The basal ganglia is a an essential component of the central circuitry controlling voluntary movement as well as sensorimotor integration, motor and non-motor learning, and a number of higher cognitive functions. The major input structure of the basal ganglia is the striatum, comprised mostly of medium sized GABAergic spiny projection neurons which make up 95% of striatal neurons in the rodent. The remaining neurons consist of cholinergic interneurons and 3 types of GABAergic interneurons. The GABAergic interneurons play a crucial role in striatal function by participating in a powerful feedforward inhibitory circuit that affects spike timing in the spiny neurons. Dopamine (DA), originating in the substantia nigra, has long been recognized to play an essential role in striatal function, and it is the degeneration of the nigrostriatal DAergic pathway that is the cause of Parkinson[unreadable]s disease, a progressive and incurable disorder that affects between 1 and 1.5 million Americans. Recently a novel type of striatal neuron has been recognized in a variety of species including humans. This neuron expresses tyrosine hydroxylase (TH), the rate-limiting enzyme in the synthesis of DA and a reliable marker for DA neurons in the midbrain. In primates essentially all of these neurons also express the DA transporter (DAT) suggesting strongly that they are DAergic. These neurons also express glutamate decarboxylase, the enzyme responsible for the synthesis of GABA and a common marker for GABAergic neurons. The numbers of these neurons increases several-fold in all species following experimental DA denervation, and some of them have been shown to express L-amino acid decarboxylase (AADC) and the vesicular monoamine transporter (VMAT). These neurons could represent a heretofore-unappreciated source of striatal DA and a potentially useful source of compensation for DA loss in idiopathic Parkinson[unreadable]s disease as well as a potential target for novel therapeutic approaches to the treatment of the disease. However, virtually nothing is known about the electrophysiological properties of these neurons, as there are no published reports of recordings from them. Similarly, there are no data on their efferent or afferent synaptic connectivity, or even whether they release DA and/or GABA. The use of striatal slices from mice genetically engineered to express green fluorescent protein (EGFP) under the control of the TH promotor allows visually guided recording from these neurons in vitro. Using these mice, both untreated and after unilateral dopaminergic denervation and/or L-DOPA replacement therapy, we will describe the basic electrophysiological properties of striatal DA neurons, their afferent and efferent connectivity, compensatory changes in DA depletion animal models of PD, and their role in striatal DA and GABAergic neurotransmission. In addition, these mice afford a novel way to study the electrophysiological and anatomical properties of novel populations of striatal interneurons that have been very difficult or impossible to study previously.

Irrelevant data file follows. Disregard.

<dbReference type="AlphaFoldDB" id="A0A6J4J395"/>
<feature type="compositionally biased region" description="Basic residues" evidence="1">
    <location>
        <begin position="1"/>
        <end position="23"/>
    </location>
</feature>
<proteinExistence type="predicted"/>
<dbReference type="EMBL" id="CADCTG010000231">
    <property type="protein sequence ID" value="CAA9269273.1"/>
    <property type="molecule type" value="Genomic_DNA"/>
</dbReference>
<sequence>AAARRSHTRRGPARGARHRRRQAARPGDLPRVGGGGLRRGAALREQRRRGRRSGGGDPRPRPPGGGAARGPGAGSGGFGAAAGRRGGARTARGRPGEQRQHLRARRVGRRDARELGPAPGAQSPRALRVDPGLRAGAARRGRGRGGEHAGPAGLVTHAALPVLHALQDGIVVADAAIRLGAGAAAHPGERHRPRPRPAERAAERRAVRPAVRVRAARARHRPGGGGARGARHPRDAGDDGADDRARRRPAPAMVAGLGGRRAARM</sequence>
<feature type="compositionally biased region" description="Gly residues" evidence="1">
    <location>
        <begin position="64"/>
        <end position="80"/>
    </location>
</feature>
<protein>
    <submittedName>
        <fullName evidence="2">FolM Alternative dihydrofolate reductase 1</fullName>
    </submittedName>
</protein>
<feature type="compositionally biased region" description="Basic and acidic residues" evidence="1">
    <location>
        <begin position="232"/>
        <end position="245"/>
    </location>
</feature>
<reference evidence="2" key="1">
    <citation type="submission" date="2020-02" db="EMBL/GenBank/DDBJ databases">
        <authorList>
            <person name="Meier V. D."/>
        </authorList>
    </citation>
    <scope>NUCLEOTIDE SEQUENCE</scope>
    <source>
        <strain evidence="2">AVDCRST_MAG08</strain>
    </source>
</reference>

|Effective start/end date||7/1/08 → 11/30/09|
- National Institute of Neurological Disorders and Stroke: $386,250.00
- National Institute of Neurological Disorders and Stroke: $98,324.00
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